Since shortly following Biden's withdrawal from the presidential race, Obama had been privately telling Biden that he was interested in finding an important place for him in a possible Obama administration.[152] In a June 22, 2008, interview on NBC's Meet the Press, Biden confirmed that, although he was not actively seeking a spot on the ticket, he would accept the vice presidential nomination if offered.[153] In early August, Obama and Biden met in secret to discuss a possible vice-presidential relationship.[152] On August 22, 2008, Barack Obama announced that Biden would be his running mate.[154][155] The New York Times reported that the strategy behind the choice reflected a desire to fill out the ticket with someone who has foreign policy and national security experience—and not to help the ticket win a swing state or to emphasize Obama's "change" message.[156] Other observers pointed out Biden's appeal to middle-class and blue-collar voters, as well as his willingness to aggressively challenge Republican nominee John McCain in a way that Obama seemed uncomfortable doing at times.[157] In accepting Obama's offer, Biden ruled out to him the possibility of running for president again in 2016.[152]

On November 4, 2008, Obama was elected President and Biden Vice President of the United States.[158] The Obama-Biden ticket won 365 electoral college votes to McCain-Palin's 173,[159] and had a 53–46 percent edge in the nationwide popular vote.[160] Biden became the 47th Vice President of the United States on January 20, 2009, when he was inaugurated alongside President Barack Obama. He succeeded Dick Cheney. Biden is the first United States Vice President from Delaware[161] and the first Roman Catholic to attain that office.[162] Biden's oath of office was administered by Supreme Court Justice John Paul Stevens.[163] As Biden headed to Delaware's Return Day tradition following the November 2008 election, and the transition process to an Obama administration began, Biden said he was in daily meetings with Obama and that McCain was still his friend.[164] The U.S. Secret Service codename given to Biden is "Celtic", referencing his Irish roots.[165]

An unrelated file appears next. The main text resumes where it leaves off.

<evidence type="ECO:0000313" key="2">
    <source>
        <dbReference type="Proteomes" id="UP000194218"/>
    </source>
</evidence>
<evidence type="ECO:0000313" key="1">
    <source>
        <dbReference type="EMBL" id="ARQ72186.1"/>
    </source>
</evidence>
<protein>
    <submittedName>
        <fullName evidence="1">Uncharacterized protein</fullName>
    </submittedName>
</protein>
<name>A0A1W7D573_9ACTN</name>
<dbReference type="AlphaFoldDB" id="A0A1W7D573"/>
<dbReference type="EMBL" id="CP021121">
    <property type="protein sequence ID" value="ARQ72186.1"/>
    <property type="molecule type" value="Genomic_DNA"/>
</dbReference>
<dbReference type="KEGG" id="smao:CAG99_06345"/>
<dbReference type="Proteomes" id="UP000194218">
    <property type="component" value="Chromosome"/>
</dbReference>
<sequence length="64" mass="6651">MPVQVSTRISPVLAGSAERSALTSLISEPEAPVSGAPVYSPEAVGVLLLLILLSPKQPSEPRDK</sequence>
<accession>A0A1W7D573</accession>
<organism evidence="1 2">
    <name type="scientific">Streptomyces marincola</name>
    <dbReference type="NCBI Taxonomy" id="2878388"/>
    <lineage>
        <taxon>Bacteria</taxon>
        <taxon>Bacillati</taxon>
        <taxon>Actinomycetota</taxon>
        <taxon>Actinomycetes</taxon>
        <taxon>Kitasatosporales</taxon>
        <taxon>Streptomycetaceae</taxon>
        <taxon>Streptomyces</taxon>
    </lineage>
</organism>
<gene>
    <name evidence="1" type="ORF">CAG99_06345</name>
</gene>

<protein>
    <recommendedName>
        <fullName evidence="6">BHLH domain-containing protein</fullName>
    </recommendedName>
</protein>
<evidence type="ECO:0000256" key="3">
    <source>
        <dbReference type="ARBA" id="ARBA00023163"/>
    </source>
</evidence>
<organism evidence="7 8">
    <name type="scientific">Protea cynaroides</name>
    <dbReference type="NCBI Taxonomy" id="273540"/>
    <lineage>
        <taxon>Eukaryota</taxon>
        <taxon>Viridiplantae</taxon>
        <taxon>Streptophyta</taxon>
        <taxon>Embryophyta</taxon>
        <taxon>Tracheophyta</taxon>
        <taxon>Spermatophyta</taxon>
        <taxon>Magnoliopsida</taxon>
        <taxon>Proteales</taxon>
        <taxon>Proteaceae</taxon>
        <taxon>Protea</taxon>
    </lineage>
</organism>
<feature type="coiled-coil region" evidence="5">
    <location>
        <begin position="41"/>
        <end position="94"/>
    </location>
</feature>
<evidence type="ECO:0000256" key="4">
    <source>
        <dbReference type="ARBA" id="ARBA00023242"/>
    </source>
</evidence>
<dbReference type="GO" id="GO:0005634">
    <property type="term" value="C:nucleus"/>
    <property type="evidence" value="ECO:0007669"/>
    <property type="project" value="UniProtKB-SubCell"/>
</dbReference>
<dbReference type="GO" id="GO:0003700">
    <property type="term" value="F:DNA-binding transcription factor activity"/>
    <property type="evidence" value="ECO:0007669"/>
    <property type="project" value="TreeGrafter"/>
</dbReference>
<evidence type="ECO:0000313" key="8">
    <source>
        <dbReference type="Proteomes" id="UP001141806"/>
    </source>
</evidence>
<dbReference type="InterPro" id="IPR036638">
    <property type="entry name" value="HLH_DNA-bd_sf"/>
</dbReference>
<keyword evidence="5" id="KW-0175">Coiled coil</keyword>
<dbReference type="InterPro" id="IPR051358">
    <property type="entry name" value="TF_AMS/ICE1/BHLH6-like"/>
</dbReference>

Biden chose veteran Democratic lawyer and aide Ron Klain to be his vice-presidential chief of staff,[166] and Time Washington bureau chief Jay Carney to be his director of communications.[167] Biden intended to eliminate some of the explicit roles assumed by the vice presidency of Cheney.[168] But otherwise, Biden said he would not model his vice presidency on any of the ones before him, but instead would seek to provide advice and counsel on every critical decision Obama would make.[169] Biden said he had been closely involved in all the cabinet appointments that were made during the transition.[169] Biden was also named to head the new White House Task Force on Working Families, an initiative aimed at improving the economic well-being of the middle class.[170]

Chief of Staff[edit]

Barack Obama and Rahm Emanuel in the Oval Office

On November 6, 2008, Rahm Emanuel accepted the Cabinet-level position of White House Chief of Staff under Barack Obama. He resigned his congressional seat effective January 2, 2009.[171] A special primary to fill his vacated congressional seat was held on March 3, 2009, and the special general election will be held on April 7.[172][173] Chicago newspapers reported that one candidate for that seat said at a forum that Emanuel had told him he may be interested in running for the seat again in the future.[174]